The Role Of Luck In Life

My friend Karen Triggiani emailed me this essay by Dennis Prager:

There’s a lot of luck in life.

The longer I live — Aug. 2 was my birthday — the more I come to realize how much of life is affected by luck.

Let’s begin with life itself. Whether one lives to 62 — or to 92 (my father’s age) — and whether in health or in sickness is largely a matter of luck.

I strongly believe in taking care of one’s health, but for most people, living long and in good health is a matter of good luck.

My wife’s sister died of cancer at 35. The brother of my radio show’s producer died of a brain tumor at 57. Friends of mine lost their son at the age of 13.

None of these people did anything “wrong.” Whether you get a brain tumor or not is identical to whether you win at roulette. Either the ball falls on your number or it doesn’t.

The subject of the role of luck — good and bad — depresses many people. And well it should. To realize how much happens to us and others that is not in our control is sobering, if not depressing. And some reject it outright.

Some people — many who believe in karma or various expressions of New Age thought, for example — believe that everything that happens to us we bring upon ourselves. Even if we are hit by a drunken driver, we somehow caused it.

That, of course, is irrational. And it is even cruel, as it causes some people to blame themselves for suffering they had no hand in.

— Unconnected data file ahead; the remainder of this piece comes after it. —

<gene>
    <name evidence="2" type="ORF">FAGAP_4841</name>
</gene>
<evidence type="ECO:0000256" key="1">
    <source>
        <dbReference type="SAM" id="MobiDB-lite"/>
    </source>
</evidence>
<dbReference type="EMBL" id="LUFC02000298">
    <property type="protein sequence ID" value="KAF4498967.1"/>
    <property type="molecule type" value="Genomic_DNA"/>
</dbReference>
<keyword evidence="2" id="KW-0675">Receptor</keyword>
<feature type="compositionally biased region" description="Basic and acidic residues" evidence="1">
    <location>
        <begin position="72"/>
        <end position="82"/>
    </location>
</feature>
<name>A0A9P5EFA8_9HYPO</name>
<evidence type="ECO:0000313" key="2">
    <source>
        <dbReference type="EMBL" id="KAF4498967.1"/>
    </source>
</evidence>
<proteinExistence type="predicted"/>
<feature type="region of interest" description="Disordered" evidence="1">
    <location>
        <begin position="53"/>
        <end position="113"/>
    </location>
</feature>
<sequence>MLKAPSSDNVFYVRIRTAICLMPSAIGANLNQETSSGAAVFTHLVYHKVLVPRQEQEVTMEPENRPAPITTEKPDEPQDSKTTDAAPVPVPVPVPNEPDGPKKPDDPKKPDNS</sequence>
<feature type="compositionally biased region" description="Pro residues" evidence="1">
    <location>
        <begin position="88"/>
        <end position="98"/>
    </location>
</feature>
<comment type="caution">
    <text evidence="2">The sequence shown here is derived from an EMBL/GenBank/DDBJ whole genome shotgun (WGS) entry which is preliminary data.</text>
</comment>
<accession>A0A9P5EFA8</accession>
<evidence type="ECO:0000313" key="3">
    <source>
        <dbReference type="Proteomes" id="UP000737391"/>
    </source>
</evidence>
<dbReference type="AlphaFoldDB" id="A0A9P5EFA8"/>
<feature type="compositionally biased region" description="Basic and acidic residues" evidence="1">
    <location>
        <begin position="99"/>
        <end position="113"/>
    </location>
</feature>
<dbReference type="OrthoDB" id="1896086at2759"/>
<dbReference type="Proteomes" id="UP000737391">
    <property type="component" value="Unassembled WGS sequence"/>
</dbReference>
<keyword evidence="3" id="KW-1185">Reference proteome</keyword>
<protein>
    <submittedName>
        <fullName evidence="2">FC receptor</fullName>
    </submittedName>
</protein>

And many religious people resent the notion of the role of luck since it seems to minimize the power of God in this world.

About Luke Ford

Raised a Seventh-Day Adventist at Avondale College in Australia, Luke Ford moved to California in 1977. He graduated from Placer High School in 1984, reported the news at KAHI/KHYL radio for three years, attended Sierra College and UCLA, was largely bedridden by Chronic Fatigue Syndrome for six years, and converted to Judaism in 1993. From 1997-2007, Luke made his living from blogging. Living by Beverly Hills (, he now teaches the Alexander Technique (moving the way the body likes to move). Lessons cost $100 each and last about 45 minutes. In 2011, Luke completed a three-year teaching course at the Alexander Training Institute of Los Angeles. His personal Alexander Technique website is Luke is the author of five books, including: » The Producers: Profiles in Frustration » Yesterday’s News Tomorrow: Inside American Jewish Journalism
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